2014 Top 10 Prospects Index
We are ranking the Top 10 Prospects in each organization in preparation for the 2014 season. Here is a listing of the Top 10s we have already unveiled as well [...]
Top Ten Prospects: San Francisco Giants
Complete Index of Top 10s
By John Manuel
Baseball America's Top 10 Prospects lists are based on projections of a player's long-term worth after discussions with scouting and player-development personnel. All players who haven't exceeded the major league rookie standards of 130 at-bats or 50 innings pitched (without regard to service time) are eligible. Ages are as of April 1, 2004.
The Giants proved they could win without manager Dusty Baker in 2003, claiming the National League West division title for the second time in four seasons. Since 1997, San Francisco has been in contention for a playoff berth every September.
As long as 39-year-old Barry Bonds is around and playing anywhere near his MVP level, that should continue. The Giants’ object is to surround Bonds with as much big league talent as the team can afford—and win now. To that end, general manager Brian Sabean and Dick Tidrow, who as vice president of player personnel oversees both the team’s scouting and player-development operations, haven’t been afraid to sign free agents and trade prospects to keep the Giants at a consistently competitive level.
It’s in the eye of the beholder to judge the Giants’ track record in player development.
On the one hand, the Sabean/Tidrow regime has consistently produced enough talent for trades to keep the team at or near the top of the NL West. On the other hand, most of the prospects they’ve traded haven’t developed into legitimate major leaguers with other teams. However, the Giants’ draft fortunes have picked up since 1998, when they had five of the first 41 picks yet produced no big leaguer of more substance than Nate Bump.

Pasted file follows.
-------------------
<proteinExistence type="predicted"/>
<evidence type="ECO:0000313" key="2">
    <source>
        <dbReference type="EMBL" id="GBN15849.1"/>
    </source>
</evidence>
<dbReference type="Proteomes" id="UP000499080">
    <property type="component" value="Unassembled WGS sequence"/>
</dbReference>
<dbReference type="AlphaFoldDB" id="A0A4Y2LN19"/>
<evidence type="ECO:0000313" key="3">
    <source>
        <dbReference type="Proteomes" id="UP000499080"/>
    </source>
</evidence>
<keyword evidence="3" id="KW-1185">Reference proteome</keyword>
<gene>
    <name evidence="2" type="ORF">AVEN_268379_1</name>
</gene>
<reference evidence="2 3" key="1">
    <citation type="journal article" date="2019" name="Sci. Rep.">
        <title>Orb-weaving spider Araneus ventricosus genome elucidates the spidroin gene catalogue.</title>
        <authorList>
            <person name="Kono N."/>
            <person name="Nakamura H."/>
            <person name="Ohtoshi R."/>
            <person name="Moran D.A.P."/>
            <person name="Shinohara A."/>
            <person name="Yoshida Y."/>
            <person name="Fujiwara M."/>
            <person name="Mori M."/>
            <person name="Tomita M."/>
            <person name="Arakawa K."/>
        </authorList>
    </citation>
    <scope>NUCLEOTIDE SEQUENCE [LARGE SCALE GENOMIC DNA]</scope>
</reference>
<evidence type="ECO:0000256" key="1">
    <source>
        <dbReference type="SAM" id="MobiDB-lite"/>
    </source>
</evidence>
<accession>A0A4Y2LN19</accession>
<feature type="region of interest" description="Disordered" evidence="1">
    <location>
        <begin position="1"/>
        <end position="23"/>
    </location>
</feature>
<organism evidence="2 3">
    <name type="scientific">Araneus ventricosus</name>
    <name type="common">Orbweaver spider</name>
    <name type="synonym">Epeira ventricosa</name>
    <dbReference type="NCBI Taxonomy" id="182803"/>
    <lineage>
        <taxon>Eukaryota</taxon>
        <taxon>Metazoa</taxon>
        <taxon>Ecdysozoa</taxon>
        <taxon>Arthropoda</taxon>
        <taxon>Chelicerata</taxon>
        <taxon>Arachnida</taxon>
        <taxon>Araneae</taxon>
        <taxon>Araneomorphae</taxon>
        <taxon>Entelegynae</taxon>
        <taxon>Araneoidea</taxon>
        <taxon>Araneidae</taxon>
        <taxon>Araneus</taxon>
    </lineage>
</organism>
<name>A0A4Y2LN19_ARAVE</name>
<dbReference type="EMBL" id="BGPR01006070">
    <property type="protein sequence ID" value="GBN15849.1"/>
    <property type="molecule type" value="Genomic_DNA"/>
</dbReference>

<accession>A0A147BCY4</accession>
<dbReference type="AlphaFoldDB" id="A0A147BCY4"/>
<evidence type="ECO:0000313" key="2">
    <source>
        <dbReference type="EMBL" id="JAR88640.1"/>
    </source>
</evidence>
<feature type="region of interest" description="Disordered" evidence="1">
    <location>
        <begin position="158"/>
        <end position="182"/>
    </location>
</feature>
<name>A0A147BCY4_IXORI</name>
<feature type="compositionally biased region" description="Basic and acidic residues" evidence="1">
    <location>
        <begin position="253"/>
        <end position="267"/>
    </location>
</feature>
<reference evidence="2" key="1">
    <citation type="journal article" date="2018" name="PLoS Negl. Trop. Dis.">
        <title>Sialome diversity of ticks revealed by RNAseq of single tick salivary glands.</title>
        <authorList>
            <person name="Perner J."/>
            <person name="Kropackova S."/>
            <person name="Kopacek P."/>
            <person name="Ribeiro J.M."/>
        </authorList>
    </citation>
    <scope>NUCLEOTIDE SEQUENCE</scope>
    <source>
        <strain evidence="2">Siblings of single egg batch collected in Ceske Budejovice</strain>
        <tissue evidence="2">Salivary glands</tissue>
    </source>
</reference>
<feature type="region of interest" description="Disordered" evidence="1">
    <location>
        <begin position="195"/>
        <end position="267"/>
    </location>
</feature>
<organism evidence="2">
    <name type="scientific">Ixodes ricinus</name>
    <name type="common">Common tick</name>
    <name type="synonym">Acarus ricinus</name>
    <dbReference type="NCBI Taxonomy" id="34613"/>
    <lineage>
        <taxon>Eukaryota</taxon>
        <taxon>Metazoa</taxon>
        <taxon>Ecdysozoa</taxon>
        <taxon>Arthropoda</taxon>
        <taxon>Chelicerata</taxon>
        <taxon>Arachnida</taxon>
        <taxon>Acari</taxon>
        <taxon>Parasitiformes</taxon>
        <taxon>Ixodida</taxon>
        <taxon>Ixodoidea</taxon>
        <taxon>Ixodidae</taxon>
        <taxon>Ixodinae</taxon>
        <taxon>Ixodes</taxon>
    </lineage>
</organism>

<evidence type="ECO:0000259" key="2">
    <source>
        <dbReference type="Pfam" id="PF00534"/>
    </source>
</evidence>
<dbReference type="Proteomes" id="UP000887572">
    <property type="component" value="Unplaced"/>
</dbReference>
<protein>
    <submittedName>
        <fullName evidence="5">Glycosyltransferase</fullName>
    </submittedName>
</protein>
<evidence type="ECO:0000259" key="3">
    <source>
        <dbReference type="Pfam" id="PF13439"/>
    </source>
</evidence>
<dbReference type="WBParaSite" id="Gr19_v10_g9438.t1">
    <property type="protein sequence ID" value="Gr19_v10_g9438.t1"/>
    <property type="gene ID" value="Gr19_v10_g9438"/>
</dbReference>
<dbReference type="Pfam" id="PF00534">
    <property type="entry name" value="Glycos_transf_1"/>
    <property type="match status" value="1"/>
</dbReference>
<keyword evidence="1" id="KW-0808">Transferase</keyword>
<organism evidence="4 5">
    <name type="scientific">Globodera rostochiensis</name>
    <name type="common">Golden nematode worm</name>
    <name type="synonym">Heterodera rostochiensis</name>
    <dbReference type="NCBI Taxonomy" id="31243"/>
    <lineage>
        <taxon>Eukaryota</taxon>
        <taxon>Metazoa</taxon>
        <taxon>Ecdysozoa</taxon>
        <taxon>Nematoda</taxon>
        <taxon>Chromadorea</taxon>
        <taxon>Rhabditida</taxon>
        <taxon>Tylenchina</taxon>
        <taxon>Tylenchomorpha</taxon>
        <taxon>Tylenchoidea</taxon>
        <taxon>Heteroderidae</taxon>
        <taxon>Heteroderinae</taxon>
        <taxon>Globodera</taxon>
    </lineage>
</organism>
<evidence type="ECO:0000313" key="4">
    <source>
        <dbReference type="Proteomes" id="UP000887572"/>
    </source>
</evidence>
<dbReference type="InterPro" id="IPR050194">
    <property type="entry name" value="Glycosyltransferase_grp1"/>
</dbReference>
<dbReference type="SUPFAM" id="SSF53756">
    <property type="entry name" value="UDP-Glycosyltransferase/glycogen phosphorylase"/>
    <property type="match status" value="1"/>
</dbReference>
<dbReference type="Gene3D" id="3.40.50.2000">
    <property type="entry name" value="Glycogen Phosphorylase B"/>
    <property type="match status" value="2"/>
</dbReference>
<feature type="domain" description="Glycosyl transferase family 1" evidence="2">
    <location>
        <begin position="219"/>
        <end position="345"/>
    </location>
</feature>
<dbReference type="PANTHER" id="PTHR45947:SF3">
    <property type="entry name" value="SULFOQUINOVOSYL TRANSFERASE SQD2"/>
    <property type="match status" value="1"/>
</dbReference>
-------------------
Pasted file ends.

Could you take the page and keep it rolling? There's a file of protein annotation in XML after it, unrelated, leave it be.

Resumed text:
In 1999, San Francisco nabbed righthanders Kurt Ainsworth and Jerome Williams with its first two picks. Williams had an excellent rookie season in 2003, while Ainsworth was traded to the Orioles for Sidney Ponson. In 2000, the Giants nabbed power arms Boof Bonser and Ryan Hannaman, using them in separate deals this year to net Ponson (Hannaman) and all-star catcher A.J. Pierzynski (Bonser). In 2001, San Francisco found Jesse Foppert in the second round. While he appears to be a keeper, he had Tommy John surgery and may not pitch in 2004.
The Pierzynski trade this offseason provides graphic evidence of the strengths and weaknesses of the organization’s player development department. Its pitching-focused drafts have netted enough arms to provide the big league team with the likes of Foppert, Williams and Kevin Correia, while leaving enough spare parts to bolster the offense with trades.
The lineup has needed all the help it can get though, because the Giants haven’t developed an everyday big leaguer since drafting Bill Mueller and Chris Singleton in 1993. Catcher Yorvit Torrealba and corner infielder Pedro Feliz, both international signees, were solid role players for the 2003 club, and Feliz could win a starting job in time. The Giants also have hope for recent draftees Lance Niekro (1999) and Todd Linden (2001) to reverse the trend, but there are few position players of note in the farm system and the team’s top three affiliates all struggled in 2003. San Francisco attempted to address this with a 2003 draft that was more focused on position players than usual.